42. Renthal W, Maze I, Krishnan V, Covington HE, Xiao GH, Kumar A, Russo SJ, Graham A, Tsankova N, Kerstetter KA, Kippin TE, Neve RL, Haggarty SJ, McKinsey TA, Bassel-Duby R, Olson EN, Nestler EJ (2007) Histone deacetylase 5 epigenetically controls behavioral adaptations to chronic emotional stimuli. Neuron 56:517–529PubMedCrossRefGoogle Scholar
  43. Renthal W, Carle TL, Maze I, Covington HE III, Truong HT, Alibhai I, Kumar A, Olson EN, Nestler EJ (2008) Delta FosB mediates epigenetic desensitization of the c-fos gene after chronic amphetamine exposure. J Neurosci 28:7344–7349PubMedCrossRefGoogle Scholar
  44. Renthal W, Kumar A, Xiao GH, Wilkinson M, Convington HE III, Maze I, Sikder D, Robison AJ, LaPlant Q, Dietz DM, Russo SJ, Vialou V, Chakravarty S, Kodadek TJ, Stack A, Kabbaj M, Nestler EJ (2009) Genome-wide analysis of chromatin regulation by cocaine reveals a role for sirtuins. Neuron 62:335–348PubMedCrossRefGoogle Scholar
  45. Robinson TE, Kolb B (2004) Structural plasticity associated with exposure to drugs of abuse. Neuropharmacol 47:S33–S46CrossRefGoogle Scholar
  46. Romieu P, Host L, Gobaille S, Sandner G, Aunis D, Zwiller J (2008) Histone deacetylase inhibitors decrease cocaine but not sucrose self-administration in rats. J Neurosci 28:9342–9348PubMedCrossRefGoogle Scholar
  47. Russo SJ, Dietz DM, Dumitriu D, Malenka RC, Morrison JH, Nestler EJ (2010) The addicted synapse: mechanisms of synaptic and structural plasticity in nucleus accumbens. Trends Neurosci 33:267–276PubMedCrossRefGoogle Scholar
  48. Sanchis-Segura C, Lopez-Atalaya JP, Barco A (2009) Selective boosting of transcriptional and behavioral responses to drugs of abuse by histone deacetylase inhibition. Neuropsychopharmacol 34:2642–2654CrossRefGoogle Scholar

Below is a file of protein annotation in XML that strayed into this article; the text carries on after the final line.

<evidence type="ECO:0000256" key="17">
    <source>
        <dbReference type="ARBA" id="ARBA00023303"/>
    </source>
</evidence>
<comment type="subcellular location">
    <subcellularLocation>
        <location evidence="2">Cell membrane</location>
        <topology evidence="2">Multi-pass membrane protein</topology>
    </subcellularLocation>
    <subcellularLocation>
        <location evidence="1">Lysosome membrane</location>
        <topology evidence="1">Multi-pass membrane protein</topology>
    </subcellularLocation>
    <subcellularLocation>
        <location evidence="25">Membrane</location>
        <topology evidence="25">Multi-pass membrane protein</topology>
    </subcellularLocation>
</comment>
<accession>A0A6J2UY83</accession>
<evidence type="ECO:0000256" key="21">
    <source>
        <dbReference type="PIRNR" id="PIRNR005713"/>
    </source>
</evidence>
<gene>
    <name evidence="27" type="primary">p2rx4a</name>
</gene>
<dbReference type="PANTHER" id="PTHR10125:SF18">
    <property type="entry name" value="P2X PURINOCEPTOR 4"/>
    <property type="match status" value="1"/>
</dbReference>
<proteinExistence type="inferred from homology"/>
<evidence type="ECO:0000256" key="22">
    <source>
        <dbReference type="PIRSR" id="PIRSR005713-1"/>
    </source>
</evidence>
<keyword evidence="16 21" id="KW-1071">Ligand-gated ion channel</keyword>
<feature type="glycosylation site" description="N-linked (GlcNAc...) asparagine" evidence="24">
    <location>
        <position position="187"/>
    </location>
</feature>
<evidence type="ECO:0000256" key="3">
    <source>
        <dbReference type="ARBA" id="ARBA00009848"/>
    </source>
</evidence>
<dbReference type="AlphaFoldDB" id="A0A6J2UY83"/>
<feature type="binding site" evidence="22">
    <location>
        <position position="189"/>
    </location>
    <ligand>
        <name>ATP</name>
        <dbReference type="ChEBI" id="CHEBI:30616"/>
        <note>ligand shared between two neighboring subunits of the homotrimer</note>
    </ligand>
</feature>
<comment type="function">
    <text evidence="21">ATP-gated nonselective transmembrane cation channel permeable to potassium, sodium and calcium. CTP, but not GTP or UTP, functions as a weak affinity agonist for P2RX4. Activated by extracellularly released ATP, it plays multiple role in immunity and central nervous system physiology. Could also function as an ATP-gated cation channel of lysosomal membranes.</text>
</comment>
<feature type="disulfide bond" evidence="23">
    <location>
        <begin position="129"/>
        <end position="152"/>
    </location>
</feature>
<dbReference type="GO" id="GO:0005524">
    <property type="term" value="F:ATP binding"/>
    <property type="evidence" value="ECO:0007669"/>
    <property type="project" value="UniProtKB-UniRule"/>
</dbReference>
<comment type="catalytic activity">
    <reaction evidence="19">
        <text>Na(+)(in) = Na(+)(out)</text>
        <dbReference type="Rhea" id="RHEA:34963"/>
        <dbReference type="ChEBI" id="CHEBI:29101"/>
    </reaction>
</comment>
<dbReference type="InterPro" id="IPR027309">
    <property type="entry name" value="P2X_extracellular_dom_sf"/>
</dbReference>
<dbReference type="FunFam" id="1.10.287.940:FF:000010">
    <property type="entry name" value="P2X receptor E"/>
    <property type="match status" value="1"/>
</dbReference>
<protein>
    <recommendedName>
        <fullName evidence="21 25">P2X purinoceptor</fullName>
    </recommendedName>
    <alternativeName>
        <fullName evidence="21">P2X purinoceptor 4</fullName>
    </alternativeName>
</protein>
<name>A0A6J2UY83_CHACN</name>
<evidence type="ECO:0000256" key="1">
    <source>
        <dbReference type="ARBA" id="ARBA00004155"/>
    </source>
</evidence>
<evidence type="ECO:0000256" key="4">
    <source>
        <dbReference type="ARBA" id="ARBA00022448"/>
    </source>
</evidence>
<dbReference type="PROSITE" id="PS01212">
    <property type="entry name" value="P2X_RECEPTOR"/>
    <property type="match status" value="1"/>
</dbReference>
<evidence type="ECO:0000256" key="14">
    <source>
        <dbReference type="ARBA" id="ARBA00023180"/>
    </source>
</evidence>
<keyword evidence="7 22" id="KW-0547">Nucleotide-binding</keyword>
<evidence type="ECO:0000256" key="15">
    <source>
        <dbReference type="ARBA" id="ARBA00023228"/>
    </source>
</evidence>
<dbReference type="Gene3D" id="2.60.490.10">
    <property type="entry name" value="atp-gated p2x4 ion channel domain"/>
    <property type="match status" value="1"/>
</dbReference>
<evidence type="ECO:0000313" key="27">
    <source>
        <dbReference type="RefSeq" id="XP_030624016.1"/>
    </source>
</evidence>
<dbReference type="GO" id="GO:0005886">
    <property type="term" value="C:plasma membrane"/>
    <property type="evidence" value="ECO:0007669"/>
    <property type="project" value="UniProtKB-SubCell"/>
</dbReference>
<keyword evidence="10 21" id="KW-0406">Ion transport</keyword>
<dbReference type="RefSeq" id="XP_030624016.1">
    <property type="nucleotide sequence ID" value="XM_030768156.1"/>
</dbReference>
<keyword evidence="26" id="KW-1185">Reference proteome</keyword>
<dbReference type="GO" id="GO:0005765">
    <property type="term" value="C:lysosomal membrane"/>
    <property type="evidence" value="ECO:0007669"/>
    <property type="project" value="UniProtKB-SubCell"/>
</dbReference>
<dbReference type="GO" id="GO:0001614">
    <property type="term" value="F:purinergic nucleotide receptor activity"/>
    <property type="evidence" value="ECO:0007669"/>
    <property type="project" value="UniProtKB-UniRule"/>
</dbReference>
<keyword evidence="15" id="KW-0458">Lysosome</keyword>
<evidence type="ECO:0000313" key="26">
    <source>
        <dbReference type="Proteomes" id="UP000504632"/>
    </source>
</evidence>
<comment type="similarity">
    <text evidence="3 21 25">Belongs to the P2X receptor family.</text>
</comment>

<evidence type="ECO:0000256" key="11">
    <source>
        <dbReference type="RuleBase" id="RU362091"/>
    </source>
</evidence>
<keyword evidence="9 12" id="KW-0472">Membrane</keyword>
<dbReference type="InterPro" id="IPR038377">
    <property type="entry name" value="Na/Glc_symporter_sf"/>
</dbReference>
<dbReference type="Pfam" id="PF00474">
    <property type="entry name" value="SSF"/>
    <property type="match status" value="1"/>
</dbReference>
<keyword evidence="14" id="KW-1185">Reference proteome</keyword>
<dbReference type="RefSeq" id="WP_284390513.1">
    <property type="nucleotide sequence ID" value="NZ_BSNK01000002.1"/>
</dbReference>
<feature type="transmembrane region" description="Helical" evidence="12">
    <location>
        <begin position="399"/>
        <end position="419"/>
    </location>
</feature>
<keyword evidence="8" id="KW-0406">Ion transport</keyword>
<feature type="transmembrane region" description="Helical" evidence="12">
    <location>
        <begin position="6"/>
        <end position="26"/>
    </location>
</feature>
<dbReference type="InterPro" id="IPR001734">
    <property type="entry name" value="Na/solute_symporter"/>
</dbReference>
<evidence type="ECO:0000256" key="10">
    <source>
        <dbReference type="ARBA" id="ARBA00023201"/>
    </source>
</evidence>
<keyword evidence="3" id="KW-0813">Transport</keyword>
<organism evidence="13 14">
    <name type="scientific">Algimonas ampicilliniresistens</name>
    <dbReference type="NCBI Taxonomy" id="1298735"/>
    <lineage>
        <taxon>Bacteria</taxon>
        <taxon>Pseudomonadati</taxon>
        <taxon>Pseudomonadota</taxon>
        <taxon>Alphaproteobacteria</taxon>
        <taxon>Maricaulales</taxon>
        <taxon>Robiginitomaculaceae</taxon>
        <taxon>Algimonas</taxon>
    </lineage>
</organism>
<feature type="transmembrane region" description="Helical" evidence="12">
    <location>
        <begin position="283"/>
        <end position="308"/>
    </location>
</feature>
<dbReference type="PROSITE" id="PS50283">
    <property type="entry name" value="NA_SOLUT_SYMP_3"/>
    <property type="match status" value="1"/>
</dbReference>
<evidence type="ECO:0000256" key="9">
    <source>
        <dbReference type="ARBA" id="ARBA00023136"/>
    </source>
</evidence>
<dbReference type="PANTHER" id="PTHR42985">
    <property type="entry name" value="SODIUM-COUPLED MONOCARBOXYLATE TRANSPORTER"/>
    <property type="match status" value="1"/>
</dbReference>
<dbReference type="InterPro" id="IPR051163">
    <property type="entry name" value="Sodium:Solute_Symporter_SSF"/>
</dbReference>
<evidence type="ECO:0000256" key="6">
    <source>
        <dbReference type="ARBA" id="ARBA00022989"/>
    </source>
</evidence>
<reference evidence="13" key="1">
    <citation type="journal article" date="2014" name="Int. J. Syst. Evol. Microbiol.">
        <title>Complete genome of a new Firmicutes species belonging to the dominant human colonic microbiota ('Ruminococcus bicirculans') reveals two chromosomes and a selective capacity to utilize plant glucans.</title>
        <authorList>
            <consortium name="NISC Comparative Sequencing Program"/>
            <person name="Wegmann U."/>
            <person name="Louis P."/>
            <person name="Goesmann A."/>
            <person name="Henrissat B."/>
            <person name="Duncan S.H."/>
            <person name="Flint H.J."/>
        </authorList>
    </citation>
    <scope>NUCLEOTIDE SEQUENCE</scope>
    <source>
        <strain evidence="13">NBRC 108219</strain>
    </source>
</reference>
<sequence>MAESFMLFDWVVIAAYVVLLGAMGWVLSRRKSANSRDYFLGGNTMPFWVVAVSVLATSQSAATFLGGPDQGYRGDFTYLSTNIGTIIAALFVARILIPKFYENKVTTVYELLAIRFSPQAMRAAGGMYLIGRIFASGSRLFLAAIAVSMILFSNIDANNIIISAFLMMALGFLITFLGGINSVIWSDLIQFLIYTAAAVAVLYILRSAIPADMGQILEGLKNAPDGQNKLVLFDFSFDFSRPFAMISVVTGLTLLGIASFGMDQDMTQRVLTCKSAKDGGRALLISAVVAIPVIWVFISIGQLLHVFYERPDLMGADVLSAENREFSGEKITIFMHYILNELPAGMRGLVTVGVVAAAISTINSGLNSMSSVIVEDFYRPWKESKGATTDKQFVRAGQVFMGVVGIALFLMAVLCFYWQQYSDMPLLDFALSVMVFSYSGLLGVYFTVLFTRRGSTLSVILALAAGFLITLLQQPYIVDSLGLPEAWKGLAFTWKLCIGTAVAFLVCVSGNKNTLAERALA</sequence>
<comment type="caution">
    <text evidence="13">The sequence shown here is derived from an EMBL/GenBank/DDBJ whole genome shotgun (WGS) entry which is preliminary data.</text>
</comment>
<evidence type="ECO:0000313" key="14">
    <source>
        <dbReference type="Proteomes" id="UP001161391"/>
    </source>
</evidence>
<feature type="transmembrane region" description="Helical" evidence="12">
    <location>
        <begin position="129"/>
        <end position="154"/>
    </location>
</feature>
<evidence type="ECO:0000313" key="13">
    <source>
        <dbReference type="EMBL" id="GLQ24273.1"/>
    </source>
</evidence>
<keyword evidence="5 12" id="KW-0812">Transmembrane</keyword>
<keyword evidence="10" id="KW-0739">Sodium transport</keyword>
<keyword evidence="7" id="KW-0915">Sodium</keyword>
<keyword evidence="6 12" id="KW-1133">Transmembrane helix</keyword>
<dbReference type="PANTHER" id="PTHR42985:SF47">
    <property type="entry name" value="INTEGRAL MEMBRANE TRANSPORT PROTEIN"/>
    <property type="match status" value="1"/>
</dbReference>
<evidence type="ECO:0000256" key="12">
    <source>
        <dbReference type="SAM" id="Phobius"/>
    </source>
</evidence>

49. Schroeder FA, Penta KL, Matevossian A, Jones SR, Konradi C, Tapper AR, Akbarian S (2008) Drug-induced activation of dopamine D(1) receptor signaling and inhibition of class I/II histone deacetylase induce chromatin remodeling in reward circuitry and modulate cocaine-related behaviors. Neuropsychopharmacology 33:2981–2992PubMedCrossRefGoogle Scholar
  50. Self DW, Barnhart WJ, Lehman DA, Nestler EJ (1996) Opposite modulation of cocaine-seeking behavior by D1- and D2-like dopamine receptor agonists. Science 271:1586–1589PubMedCrossRefGoogle Scholar
  51. Stipanovich A, Valjent E, Matamales M, Nishi A, Ahn JH, Maroteaux M, Bertran-Gonzalez J, Brami-Cherrier K, Enslen H, Corbillé AG, Filhol O, Nairn AC, Greengard P, Hervé D, Girault JA (2008) A phosphatase cascade by which rewarding stimuli control nucleosomal response. Nature 453:879–884PubMedCrossRefGoogle Scholar
  52. Sun J, Wang L, Jiang B, Hui B, Lv Z, Ma L (2008) The effects of sodium butyrate, an inhibitor of histone deacetylase, on the cocaine- and sucrose-maintained self-administration in rats. Neurosci Lett 441:72–76PubMedCrossRefGoogle Scholar
  53. Surmeier DJ, Ding J, Day M, Wang Z, Shen W (2007) D1 and D2 dopamine-receptor modulation of striatal glutamatergic signaling in striatal medium spiny neurons. Trends Neurosci 30:228–235PubMedCrossRefGoogle Scholar
  54. Thomas MJ, Beurrier C, Bonci A, Malenka RC (2001) Long-term depression in the nucleus accumbens: a neural correlate of behavioral sensitization to cocaine. Nat Neurosci 4:1217–1223PubMedCrossRefGoogle Scholar
  55. Wang L, Lv Z, Hu Z, Sheng J, Hui B, Sun J, Ma L (2010) Chronic cocaine-induced H3 acetylation and transcriptional activation of CaMKIIalpha in the nucleus accumbens is critical for motivation for drug reinforcement. Neuropsychopharmacology 35:913–928PubMedCrossRefGoogle Scholar

Copyright information

© Springer-Verlag Berlin Heidelberg 2012

Authors and Affiliations

  1. 1.Laboratory of Chromatin Biology and EpigeneticsThe Rockefeller UniversityNew YorkUSA
  2. 2.Fishberg Department of NeuroscienceMount Sinai School of MedicineNew YorkUSA

Personalised recommendations